1a.Objectives (from AD-416)
1) The breeding biology of the Great Basin wildflower Chaenactis douglasii will be characterized experimentally to inform prospective seed growers of this plant’s pollination needs when farming it to produce restoration seed.
2) The post-fire fates of native bee communities across the northern Great Basin will be sampled from a chronosequence of past wildfires. This knowledge is important for the reproductive success of large seedings of wildflowers meant to rehabilitate recently burned sage-steppe and juniper habitats.
1b.Approach (from AD-416)
1) The breeding biology of C. douglasii will be studied in a common garden by comparing achene and seed sets at caged flowers, openly visited flowers, and manually self- and cross-pollinated flowers in our common garden. Combined with flower production, we can then estimate seed production per plant by each treatment.
2) A chronosequence of accessible large Great Basin wildfires will be visited during spring bloom and the bee faunas of 1-2 target wildflower species will be quantitatively sampled in and outside of the fire perimeter. Bloom density, forb diversity, shrub density and densities of the dominant wildflowers will be characterized by standard plant community measures.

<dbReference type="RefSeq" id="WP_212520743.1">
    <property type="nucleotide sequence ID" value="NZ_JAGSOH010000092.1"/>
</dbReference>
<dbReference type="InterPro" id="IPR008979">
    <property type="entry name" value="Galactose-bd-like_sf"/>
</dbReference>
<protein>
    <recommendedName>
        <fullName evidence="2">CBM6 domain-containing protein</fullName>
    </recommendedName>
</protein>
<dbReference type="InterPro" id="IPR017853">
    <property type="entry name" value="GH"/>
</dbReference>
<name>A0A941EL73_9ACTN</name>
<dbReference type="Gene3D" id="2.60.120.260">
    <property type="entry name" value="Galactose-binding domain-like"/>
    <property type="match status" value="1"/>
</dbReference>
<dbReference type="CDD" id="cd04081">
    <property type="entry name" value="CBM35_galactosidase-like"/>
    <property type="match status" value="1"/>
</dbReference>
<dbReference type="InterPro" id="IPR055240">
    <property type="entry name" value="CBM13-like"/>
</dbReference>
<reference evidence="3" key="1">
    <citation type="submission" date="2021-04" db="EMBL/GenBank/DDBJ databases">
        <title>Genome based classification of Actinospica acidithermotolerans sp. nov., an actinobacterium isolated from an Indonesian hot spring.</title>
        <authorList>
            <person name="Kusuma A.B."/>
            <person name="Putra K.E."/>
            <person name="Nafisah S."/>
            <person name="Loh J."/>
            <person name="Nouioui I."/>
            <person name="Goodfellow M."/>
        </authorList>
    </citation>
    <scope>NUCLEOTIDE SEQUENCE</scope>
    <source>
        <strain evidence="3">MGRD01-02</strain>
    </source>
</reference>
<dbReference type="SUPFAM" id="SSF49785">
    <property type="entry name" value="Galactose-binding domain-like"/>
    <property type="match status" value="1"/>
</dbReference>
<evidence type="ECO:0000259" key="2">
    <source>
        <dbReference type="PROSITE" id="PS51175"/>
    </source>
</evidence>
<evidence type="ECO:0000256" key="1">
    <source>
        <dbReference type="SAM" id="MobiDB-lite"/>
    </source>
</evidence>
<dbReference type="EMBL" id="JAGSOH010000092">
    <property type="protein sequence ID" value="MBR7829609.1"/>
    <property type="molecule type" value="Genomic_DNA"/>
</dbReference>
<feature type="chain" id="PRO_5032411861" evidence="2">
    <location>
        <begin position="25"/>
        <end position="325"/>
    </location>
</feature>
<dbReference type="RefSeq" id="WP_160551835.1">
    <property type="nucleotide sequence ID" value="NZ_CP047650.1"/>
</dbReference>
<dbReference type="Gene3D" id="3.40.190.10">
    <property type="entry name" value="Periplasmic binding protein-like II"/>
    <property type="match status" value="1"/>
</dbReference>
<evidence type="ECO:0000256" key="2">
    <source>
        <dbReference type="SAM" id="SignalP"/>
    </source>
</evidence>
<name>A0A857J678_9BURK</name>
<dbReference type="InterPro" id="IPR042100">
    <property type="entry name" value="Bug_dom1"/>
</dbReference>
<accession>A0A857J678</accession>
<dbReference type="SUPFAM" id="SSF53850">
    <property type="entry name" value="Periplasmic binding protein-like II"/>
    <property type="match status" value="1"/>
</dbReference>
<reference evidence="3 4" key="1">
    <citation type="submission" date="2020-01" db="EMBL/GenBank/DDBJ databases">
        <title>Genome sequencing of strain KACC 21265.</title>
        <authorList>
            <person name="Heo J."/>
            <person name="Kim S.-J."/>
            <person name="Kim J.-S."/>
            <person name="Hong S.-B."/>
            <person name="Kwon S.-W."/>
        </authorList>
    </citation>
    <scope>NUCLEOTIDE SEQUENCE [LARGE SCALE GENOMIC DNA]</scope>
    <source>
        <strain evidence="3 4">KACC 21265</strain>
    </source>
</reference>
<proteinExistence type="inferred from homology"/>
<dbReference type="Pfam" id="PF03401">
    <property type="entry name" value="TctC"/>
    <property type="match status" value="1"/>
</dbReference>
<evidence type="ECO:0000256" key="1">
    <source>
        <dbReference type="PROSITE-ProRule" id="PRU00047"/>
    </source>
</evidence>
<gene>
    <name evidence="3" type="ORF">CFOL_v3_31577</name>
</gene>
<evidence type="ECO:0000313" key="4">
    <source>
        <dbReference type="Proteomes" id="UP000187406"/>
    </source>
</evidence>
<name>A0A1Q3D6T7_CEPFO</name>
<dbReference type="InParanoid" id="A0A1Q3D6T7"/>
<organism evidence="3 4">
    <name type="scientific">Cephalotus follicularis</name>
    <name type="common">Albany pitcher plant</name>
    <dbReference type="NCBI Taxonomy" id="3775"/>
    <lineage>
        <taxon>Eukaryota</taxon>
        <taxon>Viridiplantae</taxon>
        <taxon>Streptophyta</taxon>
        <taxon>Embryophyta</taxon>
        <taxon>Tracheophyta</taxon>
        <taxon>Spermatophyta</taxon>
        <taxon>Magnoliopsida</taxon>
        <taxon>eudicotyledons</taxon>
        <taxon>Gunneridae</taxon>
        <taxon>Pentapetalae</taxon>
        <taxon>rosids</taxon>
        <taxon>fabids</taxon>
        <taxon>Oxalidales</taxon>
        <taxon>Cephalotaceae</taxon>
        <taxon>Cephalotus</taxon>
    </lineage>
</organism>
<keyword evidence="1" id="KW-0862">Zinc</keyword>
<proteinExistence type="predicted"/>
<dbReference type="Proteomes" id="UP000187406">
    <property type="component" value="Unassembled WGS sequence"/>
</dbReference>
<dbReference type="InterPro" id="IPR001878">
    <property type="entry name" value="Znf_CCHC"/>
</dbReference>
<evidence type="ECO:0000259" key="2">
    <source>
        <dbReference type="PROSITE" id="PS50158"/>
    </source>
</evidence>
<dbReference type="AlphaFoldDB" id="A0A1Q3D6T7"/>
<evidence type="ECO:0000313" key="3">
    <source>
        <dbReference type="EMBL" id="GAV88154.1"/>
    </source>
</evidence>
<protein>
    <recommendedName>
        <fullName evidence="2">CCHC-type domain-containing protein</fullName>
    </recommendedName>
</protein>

We have completed sampling bee communities in paired burned and unburned plots across a 15-year chronosequence of wildfires in sage-steppe and juniper woodlands of the northern Great Basin. The newest 8 locations all represent bee faunas ¼- ½ mile or more in from the burn boundary, so likely resident faunas. As before, we then sampled faunas at comparable sites around the unburned margins. Following specimen curation and identification of these last samples (previous years’ now completed), we will be comparing abundances, taxonomic diversities of bees, and relating these to densities of shrubs and prevalent wildflowers. We have sampled 1500 bees and flora at 35 site pairs of large fires (>1000 acres). We are preparing maps for fires and samples in ArcGIS. Forb communities seem more plentiful and slightly more diverse in most of the fires than the control sites, as do their native bees. Fire certainly has not diminished bees or bloom where exotic grasses did not take over. We have also coordinated a comparison of our plotless diversity and density measure for wildflowers with the more laborious method of quadrats being used by USFS collaborators on the large Scooby wildfire reseeding. We also recovered an experiment for foraging range for a pollinator of one of our target wildflowers, having deployed acquired nests from last year with nesting blocks at different distances (up to a mile) from their floral host in the 80,000 acre Black Pine Mtn. fire. We obtained considerable nesting from up to ½ mile away, but an unexpected alternative floral host appeared too, so we need to examine pollen from provisions of the many nests that we recovered. Our objective here is guidance for land managers on the distances from fire perimeters that they can expect pollination service from twig and wood nesting bee species.